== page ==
It is a chilly, late fall day here in North Texas as a cold air mass from the Rocky Mountains continues its collision with warm moist air from the Gulf of Mexico. Various forms of wintry precipitation are expected over the next 24 hours, with colder than average temperatures lasting through Thanksgiving. In short, my kind of weather.
It’s during these semi shut-in days that my mind asks questions and formulates thoughts on the future of humanity in regards to man’s “progress”; a global act on the world’s stage whose price of admission and profits made are always ecological damages. Some people may scoff at the notion, but that’s simply due to a lack of an ecological education on their part. This is an issue that is highly prevalent in today’s too-modern world that places politics and economics over science and ecology.
“Perhaps the most serious obstacle impeding the evolution of a land ethic”, Aldo Leopold wrote, ” is the fact that our educational and economic system is headed away from, rather than toward, an intense consciousness of the land.”
That absence of nature-based education has created a society that has instilled in its moral values a dangerous mindset of ecological apathy, and subsequently garnered itself the terminal diagnosis of nature deficit disorder. A “consciousness of the land” is not hard for one to develop. It only requires an open mind and a new lens to see the land, both of which are gleaned from the development of a personal land ethic and an education rich with well-rounded ecological science.
On the other hand, Leopold writes, “one of the penalties of an ecological education is that one lives alone in a world of wounds. Much of the damage inflicted on land is quite invisible to laymen. An ecologist must either harden his shell and make believe that the consequences of science are none of his business, or he must be the doctor who sees the marks of death in a community that believes itself well and does not want to be told otherwise.”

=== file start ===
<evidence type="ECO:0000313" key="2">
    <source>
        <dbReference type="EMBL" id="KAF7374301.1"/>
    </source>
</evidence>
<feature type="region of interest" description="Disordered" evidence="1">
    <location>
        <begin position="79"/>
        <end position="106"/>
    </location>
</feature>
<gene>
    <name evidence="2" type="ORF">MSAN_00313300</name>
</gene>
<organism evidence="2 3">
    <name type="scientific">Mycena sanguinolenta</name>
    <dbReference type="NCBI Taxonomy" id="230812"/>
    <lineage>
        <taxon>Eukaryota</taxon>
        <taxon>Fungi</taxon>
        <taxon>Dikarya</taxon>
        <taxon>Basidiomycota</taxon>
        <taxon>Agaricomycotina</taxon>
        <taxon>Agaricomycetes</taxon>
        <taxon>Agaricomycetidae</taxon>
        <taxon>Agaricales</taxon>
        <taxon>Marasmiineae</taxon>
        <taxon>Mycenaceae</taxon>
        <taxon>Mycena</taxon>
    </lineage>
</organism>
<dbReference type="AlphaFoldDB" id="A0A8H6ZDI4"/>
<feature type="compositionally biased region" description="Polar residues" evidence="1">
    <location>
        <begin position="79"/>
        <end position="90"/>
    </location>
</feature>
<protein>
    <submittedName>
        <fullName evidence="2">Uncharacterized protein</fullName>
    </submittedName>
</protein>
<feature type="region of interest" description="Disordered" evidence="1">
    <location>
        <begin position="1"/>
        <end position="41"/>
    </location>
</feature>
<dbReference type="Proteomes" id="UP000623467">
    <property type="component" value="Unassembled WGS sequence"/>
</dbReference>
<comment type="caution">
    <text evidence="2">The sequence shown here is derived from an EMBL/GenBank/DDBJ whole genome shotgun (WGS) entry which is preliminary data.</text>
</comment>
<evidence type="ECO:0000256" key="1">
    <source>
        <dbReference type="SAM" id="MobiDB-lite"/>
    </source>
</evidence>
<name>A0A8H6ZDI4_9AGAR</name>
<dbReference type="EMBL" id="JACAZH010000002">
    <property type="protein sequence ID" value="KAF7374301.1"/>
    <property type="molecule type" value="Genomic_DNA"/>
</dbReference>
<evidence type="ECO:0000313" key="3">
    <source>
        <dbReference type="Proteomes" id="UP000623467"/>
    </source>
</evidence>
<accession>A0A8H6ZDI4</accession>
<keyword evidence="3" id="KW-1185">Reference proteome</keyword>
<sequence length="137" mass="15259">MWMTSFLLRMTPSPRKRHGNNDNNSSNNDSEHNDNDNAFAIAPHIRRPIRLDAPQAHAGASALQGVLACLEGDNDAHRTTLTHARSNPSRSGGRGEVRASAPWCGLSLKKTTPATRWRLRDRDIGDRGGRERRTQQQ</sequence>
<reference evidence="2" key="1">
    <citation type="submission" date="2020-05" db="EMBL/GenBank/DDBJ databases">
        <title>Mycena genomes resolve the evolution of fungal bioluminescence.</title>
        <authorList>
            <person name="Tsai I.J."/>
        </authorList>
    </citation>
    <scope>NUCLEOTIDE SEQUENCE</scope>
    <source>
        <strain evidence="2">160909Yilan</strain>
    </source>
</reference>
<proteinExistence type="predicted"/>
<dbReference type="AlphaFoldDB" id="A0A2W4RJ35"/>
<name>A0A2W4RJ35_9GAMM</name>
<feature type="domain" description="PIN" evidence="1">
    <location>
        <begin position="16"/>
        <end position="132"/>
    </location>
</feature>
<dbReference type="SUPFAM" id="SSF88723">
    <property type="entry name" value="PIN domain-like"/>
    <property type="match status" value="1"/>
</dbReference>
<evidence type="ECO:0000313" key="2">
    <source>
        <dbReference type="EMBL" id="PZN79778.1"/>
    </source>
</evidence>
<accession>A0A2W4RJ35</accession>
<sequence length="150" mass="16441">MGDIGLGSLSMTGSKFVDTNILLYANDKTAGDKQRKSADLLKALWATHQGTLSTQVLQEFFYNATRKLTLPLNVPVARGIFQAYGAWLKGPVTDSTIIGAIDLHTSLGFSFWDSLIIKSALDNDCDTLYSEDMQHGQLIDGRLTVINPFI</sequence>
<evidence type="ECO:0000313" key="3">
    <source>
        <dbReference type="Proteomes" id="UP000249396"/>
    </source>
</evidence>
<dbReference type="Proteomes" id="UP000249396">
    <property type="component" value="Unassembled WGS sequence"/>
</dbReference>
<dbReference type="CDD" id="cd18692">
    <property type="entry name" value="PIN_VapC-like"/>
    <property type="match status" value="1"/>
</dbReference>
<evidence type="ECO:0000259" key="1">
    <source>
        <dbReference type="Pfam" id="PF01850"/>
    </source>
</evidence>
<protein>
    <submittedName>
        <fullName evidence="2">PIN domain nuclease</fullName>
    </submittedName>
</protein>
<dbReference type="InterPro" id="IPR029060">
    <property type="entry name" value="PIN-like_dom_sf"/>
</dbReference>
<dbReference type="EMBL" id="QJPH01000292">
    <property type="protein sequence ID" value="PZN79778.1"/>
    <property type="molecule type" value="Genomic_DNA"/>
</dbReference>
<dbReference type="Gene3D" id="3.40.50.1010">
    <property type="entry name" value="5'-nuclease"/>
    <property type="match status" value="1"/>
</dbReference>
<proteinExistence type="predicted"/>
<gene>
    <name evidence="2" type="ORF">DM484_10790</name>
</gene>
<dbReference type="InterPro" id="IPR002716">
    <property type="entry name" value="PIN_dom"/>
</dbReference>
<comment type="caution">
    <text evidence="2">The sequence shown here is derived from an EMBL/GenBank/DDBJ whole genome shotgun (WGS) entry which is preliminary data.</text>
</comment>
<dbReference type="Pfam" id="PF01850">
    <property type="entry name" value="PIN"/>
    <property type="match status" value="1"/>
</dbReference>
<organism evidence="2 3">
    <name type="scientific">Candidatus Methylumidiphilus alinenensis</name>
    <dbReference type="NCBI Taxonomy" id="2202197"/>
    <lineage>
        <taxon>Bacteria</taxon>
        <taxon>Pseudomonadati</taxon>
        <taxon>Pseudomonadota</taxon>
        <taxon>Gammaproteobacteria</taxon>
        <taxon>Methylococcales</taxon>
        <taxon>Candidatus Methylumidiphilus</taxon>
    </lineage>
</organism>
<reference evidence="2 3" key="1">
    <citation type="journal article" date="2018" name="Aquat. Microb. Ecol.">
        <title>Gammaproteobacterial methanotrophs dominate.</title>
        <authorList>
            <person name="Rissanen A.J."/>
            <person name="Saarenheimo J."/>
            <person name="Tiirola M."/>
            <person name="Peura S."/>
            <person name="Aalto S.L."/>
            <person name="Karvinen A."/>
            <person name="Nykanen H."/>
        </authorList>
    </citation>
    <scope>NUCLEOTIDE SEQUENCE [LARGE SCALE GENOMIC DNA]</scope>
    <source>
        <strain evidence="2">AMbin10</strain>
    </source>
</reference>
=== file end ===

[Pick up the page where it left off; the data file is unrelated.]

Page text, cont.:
When I drive the county backroads and see new oil pads and wells sprouting up like maples in a fire-starved oak forest or bull thistle in an overgrazed pasture, I can’t help but shake my head at the long-term damages done for short-term economic benefit. When the oil boom goes bust, and it will, the scars on the land will still be there. Initially, Mother Nature will attempt to lick her wounds with annual colonizing species like Common Sunflower and Saw-leaf Daisy, and her troposphere will begin to slowly oxidize and rust away man’s metal litter across her broken landscapes. Wallace Stegner once wrote that the “West is the native home of hope.” Some days I believe that, others I don’t. There’s too many people in this world who are entirely devoid of any connection to nature, and the amount of native land remaining continues to fade away under the pressures of modern development.
Since the dawn of man, we have had an eternal ecological crisis. Ecology has shown the damages and science has warned us aplenty, yet most of the world still turns a blind eye. Why? As Joy Williams points out, in Screw the Whales, Save the Shrimp, the crisis is due to man’s modern culture, questionable character, and a disdain for any kind of personal consciousness regarding plant and animal life.
Further, she explains, “the ecological crisis cannot be resolved by politics. It is a crisis caused by culture and character, and a deep change in personal consciousness is needed. Your fundamental attitudes toward the earth have become twisted. You have only made brutal contact with Nature, you cannot comprehend its grace. You must change. Have few desires and simple pleasures. Honor non-human life. Control yourself, become more authentic. Live lightly upon the earth and treat it with respect. Redefine the word progress and dismiss the managers and masters. Grow inwardly and with knowledge become truly wiser. Make connections. Think differently, behave differently. For this is a moral issue we face and moral decisions must be made.”
While I may appear pessimistic to some, a healthy dose of pessimism is a good thing. Having a strictly optimistic view or an equally strict pessimistic view of our world and the actions we do within it makes us miss out on the thoughts and ideas on the other side of the coin. A mix of both states of mind make for a more well-rounded person. E.B. White wrote eloquently about pessimism and optimism in regards to man’s impact on nature:
“I am pessimistic about the human race because it is too ingenious for its own good. Our approach to nature is to beat it into submission. We would stand a better chance of survival if we accommodated ourselves to this planet and viewed it appreciatively instead of skeptically and dictatorially.”
“I would feel more optimistic about a bright future for man if he spent less time proving that he can outwit Nature and more time tasting her sweetness and respecting her seniority.”
Earth is the only planet we humans have that is hospitable to us. We are only her visitors.